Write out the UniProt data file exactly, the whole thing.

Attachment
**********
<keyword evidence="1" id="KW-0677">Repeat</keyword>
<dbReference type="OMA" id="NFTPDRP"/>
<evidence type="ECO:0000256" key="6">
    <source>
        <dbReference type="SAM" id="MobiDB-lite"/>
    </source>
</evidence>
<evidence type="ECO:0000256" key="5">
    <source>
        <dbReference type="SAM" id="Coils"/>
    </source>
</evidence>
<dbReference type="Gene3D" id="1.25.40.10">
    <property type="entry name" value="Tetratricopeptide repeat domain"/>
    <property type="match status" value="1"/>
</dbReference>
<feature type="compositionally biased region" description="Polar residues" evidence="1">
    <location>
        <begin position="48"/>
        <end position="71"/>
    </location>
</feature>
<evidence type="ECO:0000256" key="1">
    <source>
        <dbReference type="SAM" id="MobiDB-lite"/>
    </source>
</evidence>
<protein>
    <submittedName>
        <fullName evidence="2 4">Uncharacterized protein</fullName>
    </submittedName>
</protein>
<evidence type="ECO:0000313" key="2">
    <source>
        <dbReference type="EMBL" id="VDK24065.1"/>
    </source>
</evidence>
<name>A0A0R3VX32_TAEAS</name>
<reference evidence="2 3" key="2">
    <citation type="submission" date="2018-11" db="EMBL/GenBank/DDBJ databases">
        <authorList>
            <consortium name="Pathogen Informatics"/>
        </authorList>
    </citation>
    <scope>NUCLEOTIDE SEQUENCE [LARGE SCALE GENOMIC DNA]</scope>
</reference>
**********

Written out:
<keyword evidence="1" id="KW-0677">Repeat</keyword>
<dbReference type="OMA" id="NFTPDRP"/>
<evidence type="ECO:0000256" key="6">
    <source>
        <dbReference type="SAM" id="MobiDB-lite"/>
    </source>
</evidence>
<evidence type="ECO:0000256" key="5">
    <source>
        <dbReference type="SAM" id="Coils"/>
    </source>
</evidence>
<dbReference type="Gene3D" id="1.25.40.10">
    <property type="entry name" value="Tetratricopeptide repeat domain"/>
    <property type="match status" value="1"/>
</dbReference>
<feature type="compositionally biased region" description="Polar residues" evidence="1">
    <location>
        <begin position="48"/>
        <end position="71"/>
    </location>
</feature>
<evidence type="ECO:0000256" key="1">
    <source>
        <dbReference type="SAM" id="MobiDB-lite"/>
    </source>
</evidence>
<protein>
    <submittedName>
        <fullName evidence="2 4">Uncharacterized protein</fullName>
    </submittedName>
</protein>
<evidence type="ECO:0000313" key="2">
    <source>
        <dbReference type="EMBL" id="VDK24065.1"/>
    </source>
</evidence>
<name>A0A0R3VX32_TAEAS</name>
<reference evidence="2 3" key="2">
    <citation type="submission" date="2018-11" db="EMBL/GenBank/DDBJ databases">
        <authorList>
            <consortium name="Pathogen Informatics"/>
        </authorList>
    </citation>
    <scope>NUCLEOTIDE SEQUENCE [LARGE SCALE GENOMIC DNA]</scope>
</reference>